|Australian brushturkey #1|
|Australian brushturkey #2|
Fowls are birds belonging to one of two biological orders, namely the gamefowl or landfowl (Galliformes) and the waterfowl (Anseriformes). It happens that birds in these groups are good to eat, and often hunted by gun. So the word 'fowl' may be used for a game bird. The group is mostly of birds we hunt or farm, and which we eat. Studies of anatomical and molecular similarities suggest these two groups are close evolutionary relatives. Together, they form the fowl clade, the Galloanserae. This clade is also supported by morphological and DNA sequence data, as well as retrotransposon data.
Galloanserae is the clade fowl the form they Together relatives ary evolution close are groups two these suggest similarities molecular biology Molecular and anatomical Anatomy of Studies eat we which and farm or hunt we birds of mostly is group The bird game a for used be may 'fowl' word the So gun by hunted often and eat to good are groups these in birds that happens. It Anseriformes waterfowl the and Galliformes landfowl or gamefowl the namely orders biological biology order two of one to belonging birds are fowl.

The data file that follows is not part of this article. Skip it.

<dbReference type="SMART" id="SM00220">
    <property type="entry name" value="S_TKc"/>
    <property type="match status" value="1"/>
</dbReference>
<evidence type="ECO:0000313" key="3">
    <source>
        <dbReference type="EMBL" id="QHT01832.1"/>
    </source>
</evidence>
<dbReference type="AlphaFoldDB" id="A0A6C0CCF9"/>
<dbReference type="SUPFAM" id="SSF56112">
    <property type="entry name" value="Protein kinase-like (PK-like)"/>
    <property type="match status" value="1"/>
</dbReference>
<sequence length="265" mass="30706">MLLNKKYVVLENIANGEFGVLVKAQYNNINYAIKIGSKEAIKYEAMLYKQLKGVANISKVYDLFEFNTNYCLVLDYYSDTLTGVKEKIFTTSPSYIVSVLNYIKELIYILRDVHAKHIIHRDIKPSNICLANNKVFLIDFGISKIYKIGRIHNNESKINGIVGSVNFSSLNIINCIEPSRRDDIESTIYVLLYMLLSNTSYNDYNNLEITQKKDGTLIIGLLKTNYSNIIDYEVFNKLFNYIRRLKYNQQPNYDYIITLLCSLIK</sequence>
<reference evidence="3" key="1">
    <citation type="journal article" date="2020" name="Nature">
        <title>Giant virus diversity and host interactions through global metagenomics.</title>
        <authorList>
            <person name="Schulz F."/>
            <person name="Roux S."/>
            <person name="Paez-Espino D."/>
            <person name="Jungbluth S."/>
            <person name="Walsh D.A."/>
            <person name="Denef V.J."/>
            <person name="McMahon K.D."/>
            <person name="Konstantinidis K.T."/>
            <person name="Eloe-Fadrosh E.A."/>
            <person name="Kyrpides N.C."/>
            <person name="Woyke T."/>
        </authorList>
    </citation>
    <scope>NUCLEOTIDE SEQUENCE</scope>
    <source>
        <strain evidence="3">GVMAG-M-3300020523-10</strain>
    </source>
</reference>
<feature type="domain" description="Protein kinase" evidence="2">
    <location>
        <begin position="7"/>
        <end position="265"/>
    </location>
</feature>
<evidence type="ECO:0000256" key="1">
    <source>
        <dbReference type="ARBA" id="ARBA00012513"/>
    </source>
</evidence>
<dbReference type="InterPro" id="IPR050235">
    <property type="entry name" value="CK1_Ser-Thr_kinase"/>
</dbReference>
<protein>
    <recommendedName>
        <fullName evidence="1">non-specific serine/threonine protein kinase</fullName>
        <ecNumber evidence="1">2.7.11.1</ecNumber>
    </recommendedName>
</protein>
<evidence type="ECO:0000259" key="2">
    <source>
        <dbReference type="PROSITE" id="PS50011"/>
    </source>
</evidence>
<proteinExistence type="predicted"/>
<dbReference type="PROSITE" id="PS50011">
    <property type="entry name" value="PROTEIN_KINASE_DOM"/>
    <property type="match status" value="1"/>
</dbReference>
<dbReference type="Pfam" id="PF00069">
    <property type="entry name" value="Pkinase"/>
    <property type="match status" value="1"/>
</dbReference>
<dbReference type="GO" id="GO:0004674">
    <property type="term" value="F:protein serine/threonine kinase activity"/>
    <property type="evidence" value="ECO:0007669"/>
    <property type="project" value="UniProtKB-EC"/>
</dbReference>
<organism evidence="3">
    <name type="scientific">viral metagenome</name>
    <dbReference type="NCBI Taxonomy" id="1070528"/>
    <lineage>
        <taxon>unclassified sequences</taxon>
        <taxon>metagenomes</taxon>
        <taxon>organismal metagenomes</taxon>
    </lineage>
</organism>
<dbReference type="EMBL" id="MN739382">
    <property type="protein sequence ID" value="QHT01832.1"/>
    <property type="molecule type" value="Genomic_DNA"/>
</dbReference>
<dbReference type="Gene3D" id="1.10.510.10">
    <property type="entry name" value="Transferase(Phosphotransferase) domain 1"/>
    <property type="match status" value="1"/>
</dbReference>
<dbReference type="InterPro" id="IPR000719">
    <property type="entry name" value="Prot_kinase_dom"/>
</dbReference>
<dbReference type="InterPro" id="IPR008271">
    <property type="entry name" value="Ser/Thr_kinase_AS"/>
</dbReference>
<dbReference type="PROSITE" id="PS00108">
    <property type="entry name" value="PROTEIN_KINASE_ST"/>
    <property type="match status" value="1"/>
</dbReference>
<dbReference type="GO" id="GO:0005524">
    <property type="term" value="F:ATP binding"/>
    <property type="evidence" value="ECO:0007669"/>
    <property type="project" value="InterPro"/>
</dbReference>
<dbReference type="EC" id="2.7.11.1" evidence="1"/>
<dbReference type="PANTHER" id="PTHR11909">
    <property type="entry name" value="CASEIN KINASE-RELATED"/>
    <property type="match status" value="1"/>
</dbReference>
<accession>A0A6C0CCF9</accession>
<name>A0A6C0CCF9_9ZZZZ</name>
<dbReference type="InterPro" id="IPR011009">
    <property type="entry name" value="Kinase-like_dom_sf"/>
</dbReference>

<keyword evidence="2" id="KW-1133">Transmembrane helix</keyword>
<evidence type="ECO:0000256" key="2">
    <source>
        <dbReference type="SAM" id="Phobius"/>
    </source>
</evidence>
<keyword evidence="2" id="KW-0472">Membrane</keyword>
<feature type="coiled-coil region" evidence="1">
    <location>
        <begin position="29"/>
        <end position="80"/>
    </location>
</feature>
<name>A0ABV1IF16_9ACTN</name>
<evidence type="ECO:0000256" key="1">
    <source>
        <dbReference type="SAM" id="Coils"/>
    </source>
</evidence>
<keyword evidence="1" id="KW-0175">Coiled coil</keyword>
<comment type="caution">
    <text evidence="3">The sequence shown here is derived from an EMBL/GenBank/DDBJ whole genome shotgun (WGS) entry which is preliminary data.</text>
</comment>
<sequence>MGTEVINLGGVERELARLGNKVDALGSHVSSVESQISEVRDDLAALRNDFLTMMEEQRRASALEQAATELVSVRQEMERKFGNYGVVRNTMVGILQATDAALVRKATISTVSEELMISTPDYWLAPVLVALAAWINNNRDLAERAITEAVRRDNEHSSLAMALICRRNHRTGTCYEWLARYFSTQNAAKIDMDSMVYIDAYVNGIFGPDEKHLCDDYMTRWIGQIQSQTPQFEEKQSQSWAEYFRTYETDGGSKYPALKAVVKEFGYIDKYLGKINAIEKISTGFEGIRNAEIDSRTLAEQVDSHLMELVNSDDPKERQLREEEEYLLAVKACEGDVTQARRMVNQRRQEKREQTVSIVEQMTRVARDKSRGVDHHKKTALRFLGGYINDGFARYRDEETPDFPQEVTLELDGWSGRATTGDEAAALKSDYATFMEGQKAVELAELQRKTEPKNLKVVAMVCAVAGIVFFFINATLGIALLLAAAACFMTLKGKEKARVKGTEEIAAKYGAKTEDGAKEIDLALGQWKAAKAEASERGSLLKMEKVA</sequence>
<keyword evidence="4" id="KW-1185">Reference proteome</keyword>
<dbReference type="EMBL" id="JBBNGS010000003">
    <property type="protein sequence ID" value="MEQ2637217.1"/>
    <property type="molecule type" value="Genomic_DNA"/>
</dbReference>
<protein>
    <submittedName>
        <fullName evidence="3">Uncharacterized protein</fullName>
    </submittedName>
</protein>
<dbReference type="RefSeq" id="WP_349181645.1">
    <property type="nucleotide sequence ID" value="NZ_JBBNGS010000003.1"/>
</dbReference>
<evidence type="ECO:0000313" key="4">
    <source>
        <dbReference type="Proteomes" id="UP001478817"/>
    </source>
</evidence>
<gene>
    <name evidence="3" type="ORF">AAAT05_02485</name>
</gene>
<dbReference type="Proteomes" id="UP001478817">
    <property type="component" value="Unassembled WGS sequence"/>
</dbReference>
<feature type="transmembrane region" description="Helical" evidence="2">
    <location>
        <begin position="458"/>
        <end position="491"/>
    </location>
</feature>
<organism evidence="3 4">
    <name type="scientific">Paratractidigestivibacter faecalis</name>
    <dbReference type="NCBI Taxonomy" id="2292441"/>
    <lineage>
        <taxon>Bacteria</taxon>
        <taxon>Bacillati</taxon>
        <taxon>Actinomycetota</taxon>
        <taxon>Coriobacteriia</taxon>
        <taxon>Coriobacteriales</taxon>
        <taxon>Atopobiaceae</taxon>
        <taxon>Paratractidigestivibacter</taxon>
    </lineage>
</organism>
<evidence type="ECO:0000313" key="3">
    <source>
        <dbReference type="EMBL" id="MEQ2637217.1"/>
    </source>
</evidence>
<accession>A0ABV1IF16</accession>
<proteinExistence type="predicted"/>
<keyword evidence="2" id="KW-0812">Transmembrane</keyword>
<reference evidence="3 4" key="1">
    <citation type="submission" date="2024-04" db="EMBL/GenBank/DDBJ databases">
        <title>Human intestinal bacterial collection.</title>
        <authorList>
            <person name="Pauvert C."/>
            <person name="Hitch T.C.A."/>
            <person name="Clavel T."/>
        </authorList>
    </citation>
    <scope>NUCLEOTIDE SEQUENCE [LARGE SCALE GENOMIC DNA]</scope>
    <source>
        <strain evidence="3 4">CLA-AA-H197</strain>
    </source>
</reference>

References[change | change source]
- Field, Daniel J.; Benito, Juan; Chen, Albert; Jagt, John W. M.; Ksepka, Daniel T. (March 2020). "Late Cretaceous neornithine from Europe illuminates the origins of crown birds". Nature. 579 (7799): 397–401. Bibcode:2020Natur.579..397F. doi:10.1038/s41586-020-2096-0. ISSN 0028-0836. PMID 32188952. S2CID 212937591.
- Van Tuinen M. (2009) Birds (Aves). In The Tree of Life, Hedges SB, Kumar S (eds). Oxford: Oxford University Press; 409–411.
- Sibley C, Ahlquist J. & Monroe B. 1988. A classification of the living birds of the world based on DNA-DNA hybridization studies. Auk 105: 409-423.
- Chubb A. 2004. New nuclear evidence for the oldest divergence among neognath birds: the phylogenetic utility of ZENK(i). Molecular Phylogenetics and Evolution 30: 140-151
- Kriegs et al. 2007. Waves of genomic hitchhikers shed light on the evolution of gamebirds (Aves: Galliformes). BMC Evolutionary Biology 7: 190 (Fulltext). Archived 2010-02-01 at WebCite